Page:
The audio content is roughly 10 minutes long.  One of the topics we covered is about using intelligent link building in the upcoming months.  Click this link for more information to read a recent article about which types of links to consider for your new link building efforts.

Thoughts When You Want To Buy PR5 Backlinks

I have added an updated blog post on the various thoughts to consider, and questions to ask, when you are looking to buy PR5 backlinks or any other links on pages with “authority”.  There are many factors to increasing the odds of your ranking # 1 in the search engines, and they go far beyond backlinks.

Nonetheless, an intelligent strategy employed when you buy high PR links should be a consistently good move.  People have asked me why high authority links vary so widely in price, from both the permanent links as well as those which cost money each month.  Many of the reasons why are explained in this new service offered:

Your options include finding an already high-authority site in your niche and paying for the link.  Likewise, you can find a page with PR5 and put your link on that (with contextual content or without) for a monthly fee.  You also can own the PR5 page by purchasing a quality domain and configuring it to meet your audiences needs with valuable, unique content and then include the desired keyword in the anchor text of the link.

These pages can further be shared with social signals such as sharing the helpful page on Facebook or LinkedIn.  You even may want to include images and/or videos if you are allowed to place your own blog post on the site, assuming that the content will remain on the page with the PR5.

You also have to see how many links are pointing to the site where your link will show up.  If there are too few links then that page’s PR is on “shaky ground” and may lose authority during the next search engine update.

Again, there are several factors to consider when looking to buy a PR5 link.  Make sure that where your link ends up truly has authority and relevance in order to give the end user a quality experience.  Be sure to click the link above to find out more about we can help you with your specific needs and budget.

Why Backlinks Are Important To Dallas and Fort Worth Businesses

Having helped many businesses in the Dallas and Fort Worth area over the past 3 years, I have noticed that most of local businesses do not know what a “back link” is; and they have no idea why it is important.  With the recent Google updates (Feb/March 2011), the search engines are doing what they can to make sure that they give their users the results which they believe are the most:

  • Trustworthy
  • Authoritative
  • Relevant

Why do they do this?  Because the major search engines are all significant properties of publicly-traded companies… and they don’t want their users going anywhere else!!  They want you to trust each implicitly, so that at some point you will click on one of the ads somewhere in their network of web tools & properties.  This is how they can justify spending millions of dollars to develop algorithms and tools which they can give away for free.

With that understanding, and assuming that you know that “X” number of people use a tool like Google to search for a particular phrase (i.e. “keyword”) each month, then the next step is to play by their rules in order to be considered the most Trustworthy, Authoritative, and Relevant result which is given “free exposure” on the search engine results page (SERP).  This is how you get free, qualified traffic without having to buy it on their respective paid advertising networks (e.g. Google AdWords, etc.).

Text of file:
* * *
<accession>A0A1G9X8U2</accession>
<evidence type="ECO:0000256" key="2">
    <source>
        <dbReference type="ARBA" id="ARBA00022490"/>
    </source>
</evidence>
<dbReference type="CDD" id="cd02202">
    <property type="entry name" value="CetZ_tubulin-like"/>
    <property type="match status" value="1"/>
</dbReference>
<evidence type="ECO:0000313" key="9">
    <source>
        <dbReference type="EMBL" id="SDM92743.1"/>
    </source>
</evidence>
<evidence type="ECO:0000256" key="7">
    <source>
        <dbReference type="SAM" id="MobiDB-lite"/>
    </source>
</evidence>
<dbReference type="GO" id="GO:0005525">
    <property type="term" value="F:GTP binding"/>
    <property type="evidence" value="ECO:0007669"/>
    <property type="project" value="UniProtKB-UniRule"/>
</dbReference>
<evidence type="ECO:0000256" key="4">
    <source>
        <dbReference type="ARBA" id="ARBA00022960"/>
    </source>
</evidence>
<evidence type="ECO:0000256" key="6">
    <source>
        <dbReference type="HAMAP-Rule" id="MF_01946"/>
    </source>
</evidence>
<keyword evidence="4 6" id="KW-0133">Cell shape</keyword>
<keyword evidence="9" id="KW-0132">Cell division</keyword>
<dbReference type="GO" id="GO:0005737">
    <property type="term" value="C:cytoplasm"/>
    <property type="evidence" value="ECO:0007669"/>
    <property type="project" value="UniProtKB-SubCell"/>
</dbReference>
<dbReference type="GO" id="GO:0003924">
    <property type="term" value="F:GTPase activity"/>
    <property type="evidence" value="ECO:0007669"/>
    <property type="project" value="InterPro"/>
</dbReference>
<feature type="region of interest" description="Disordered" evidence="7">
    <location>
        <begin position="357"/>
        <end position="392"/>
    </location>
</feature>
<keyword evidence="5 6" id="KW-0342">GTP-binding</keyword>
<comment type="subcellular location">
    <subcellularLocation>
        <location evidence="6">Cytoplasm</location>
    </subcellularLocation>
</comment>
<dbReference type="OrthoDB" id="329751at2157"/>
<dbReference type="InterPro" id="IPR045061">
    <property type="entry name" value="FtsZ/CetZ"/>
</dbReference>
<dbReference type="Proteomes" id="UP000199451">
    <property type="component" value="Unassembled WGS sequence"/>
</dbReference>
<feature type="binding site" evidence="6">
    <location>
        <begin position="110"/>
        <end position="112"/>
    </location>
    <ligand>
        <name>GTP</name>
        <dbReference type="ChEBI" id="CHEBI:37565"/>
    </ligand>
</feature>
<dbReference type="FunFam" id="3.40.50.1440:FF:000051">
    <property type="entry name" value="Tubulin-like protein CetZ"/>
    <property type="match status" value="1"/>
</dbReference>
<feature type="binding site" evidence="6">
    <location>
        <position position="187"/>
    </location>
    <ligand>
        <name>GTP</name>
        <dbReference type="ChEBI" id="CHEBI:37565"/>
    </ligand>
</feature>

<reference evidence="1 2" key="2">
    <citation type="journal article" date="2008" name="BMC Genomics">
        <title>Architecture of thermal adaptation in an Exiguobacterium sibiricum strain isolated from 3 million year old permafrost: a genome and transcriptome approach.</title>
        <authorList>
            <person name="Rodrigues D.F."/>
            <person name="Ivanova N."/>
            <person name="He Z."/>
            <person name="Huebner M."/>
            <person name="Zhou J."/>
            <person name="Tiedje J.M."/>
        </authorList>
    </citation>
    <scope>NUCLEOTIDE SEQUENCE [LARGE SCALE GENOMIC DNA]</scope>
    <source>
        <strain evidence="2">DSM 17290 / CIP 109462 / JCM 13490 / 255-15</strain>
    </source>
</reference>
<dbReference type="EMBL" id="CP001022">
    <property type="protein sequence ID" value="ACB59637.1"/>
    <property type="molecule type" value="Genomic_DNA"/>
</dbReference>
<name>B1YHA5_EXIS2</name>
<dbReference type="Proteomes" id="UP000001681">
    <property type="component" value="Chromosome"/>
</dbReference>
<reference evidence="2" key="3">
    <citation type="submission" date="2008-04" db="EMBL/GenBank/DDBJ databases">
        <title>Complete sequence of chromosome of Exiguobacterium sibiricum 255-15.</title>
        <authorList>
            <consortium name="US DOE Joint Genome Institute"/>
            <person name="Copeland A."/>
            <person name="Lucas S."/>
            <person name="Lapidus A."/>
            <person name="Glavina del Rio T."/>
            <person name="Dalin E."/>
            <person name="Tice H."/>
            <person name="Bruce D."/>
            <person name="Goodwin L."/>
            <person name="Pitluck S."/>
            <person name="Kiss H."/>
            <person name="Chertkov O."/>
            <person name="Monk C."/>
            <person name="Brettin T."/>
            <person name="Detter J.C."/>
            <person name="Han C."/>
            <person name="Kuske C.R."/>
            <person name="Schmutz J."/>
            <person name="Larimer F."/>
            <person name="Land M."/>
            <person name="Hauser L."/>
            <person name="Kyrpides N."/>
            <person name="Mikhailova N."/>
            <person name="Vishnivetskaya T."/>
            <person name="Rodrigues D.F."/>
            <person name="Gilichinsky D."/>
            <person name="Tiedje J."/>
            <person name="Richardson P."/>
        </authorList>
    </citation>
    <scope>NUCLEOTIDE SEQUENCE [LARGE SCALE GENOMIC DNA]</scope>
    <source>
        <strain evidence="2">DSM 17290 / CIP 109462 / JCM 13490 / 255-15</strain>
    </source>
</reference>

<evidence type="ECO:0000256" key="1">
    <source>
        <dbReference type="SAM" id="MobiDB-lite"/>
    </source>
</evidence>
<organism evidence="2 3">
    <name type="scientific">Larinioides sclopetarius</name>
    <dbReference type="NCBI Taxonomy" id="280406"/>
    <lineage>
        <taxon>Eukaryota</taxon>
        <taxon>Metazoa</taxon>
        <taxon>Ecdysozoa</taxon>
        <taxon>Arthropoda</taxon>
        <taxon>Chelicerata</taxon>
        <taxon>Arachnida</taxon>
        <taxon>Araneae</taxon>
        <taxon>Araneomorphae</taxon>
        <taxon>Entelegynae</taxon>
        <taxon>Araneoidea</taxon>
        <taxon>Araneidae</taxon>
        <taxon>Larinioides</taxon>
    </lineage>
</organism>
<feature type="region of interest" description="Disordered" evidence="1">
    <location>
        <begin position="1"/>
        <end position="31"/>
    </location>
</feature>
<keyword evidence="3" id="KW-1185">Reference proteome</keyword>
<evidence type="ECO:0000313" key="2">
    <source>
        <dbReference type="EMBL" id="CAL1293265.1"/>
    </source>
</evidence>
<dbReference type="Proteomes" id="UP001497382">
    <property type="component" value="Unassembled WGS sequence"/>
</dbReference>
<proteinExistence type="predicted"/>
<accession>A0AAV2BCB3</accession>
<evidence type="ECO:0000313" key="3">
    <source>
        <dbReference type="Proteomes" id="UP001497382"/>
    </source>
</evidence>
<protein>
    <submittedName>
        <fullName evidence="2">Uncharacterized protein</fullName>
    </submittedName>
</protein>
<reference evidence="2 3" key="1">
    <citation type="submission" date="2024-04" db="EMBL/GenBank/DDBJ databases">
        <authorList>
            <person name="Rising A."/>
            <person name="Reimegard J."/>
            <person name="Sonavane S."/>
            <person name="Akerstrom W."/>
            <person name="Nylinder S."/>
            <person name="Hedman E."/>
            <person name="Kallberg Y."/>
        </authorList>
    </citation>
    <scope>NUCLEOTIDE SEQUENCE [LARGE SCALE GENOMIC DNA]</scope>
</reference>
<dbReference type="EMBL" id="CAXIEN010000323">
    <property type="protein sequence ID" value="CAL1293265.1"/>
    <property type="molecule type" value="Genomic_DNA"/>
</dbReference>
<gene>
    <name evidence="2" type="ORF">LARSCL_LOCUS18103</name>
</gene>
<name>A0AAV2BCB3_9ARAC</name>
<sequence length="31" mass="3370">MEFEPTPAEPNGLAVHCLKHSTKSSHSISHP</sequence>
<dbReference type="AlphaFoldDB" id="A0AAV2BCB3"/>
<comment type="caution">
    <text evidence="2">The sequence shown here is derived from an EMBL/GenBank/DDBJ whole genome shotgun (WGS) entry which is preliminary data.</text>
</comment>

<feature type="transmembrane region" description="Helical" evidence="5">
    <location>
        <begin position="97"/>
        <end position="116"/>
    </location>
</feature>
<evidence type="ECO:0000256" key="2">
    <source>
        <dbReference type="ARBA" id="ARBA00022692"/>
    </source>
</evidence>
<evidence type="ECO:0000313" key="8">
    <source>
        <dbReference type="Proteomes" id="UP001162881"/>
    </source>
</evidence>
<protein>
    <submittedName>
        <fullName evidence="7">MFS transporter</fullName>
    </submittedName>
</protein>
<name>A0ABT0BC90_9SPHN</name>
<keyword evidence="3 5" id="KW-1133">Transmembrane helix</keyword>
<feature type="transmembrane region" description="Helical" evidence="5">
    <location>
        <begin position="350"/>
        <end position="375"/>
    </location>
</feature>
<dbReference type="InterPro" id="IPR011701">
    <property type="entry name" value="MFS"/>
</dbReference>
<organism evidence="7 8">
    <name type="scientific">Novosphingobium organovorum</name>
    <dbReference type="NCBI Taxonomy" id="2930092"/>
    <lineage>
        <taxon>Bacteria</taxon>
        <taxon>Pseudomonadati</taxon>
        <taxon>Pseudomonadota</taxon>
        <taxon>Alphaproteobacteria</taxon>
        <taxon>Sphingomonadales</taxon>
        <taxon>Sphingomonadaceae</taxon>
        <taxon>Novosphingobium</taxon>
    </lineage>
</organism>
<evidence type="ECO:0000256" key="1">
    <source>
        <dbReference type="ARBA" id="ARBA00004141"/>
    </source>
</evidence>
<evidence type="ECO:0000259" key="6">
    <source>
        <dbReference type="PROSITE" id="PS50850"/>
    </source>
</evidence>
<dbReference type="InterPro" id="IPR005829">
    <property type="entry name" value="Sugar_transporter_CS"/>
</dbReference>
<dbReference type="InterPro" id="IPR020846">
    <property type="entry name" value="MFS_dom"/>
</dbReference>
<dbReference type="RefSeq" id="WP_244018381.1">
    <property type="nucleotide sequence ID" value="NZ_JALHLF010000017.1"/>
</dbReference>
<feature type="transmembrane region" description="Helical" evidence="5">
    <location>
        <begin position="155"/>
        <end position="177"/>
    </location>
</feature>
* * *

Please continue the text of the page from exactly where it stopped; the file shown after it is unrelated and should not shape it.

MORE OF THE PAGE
Since Google, at the time of this post, has the largest percentage of search engine users then focus on what it takes to “play nice” by their terms so that you increase the odds of getting first-page exposure for a keyword phrase which:

  • has quantifiable monthly number of searches (i.e. “demand”)
  • has relatively low competition for the phrase, on a number of levels (i.e. “supply”)
  • is indicative of someone who is ready to engage with your business or the business you are promoting (e.g. “Emergency City Plumber” is a phrase indicating that people need plumbing help and are probably willing to pay to solve the problem quickly!)

In traditional business terms, think of such a keyword phrase as an “under-served market.”  There is demand, and the supply meeting that demand is low and probably under-delivering.  The art of “keyword research” and “keyword competition analysis” comes into play here; and whenever you pay for those services you should be able to gain insights into your market which you never knew previously.

Assuming that you have found several keyword phrases which meet those parameters, then you need to optimize the content you control for those phrases.  The “content you control” could be:

  • all of the pages on your website
  • your YouTube channel
  • your Facebook business page
  • a profile on a local forum on which you participate
  • your LinkedIn profile
  • “web 2.0” pages you create
  • online press releases
  • business directory listings (e.g. free listings or a Dallas-specific online business directory)
  • etc.

These properties can be optimized for local keyword phrases (e.g. “Emergency City Plumber”) or for national (non-geographic-specific) keyword phrases if you sell nationally (e.g. “online plumbing supplies”).  Now that the online web property content you control is optimized “on page”, the next step is to optimize the “off page” content.

In the ideal scenario, every business and prospective customer would link to your web properties – with the keyword phrases you desire in the text of the link – from all sorts of places online.  You would love to have the Chamber of Commerce link to your main website with the keyword phrase of your choice in the text.  Then you would love to have 2000 people on a popular local (or national) forum posting your link on that forum plus dozens of related ones.  Finally, you would love to have thousands of people share links to your YouTube videos from Facebook, Twitter, LinkedIn, and dozens of blogs.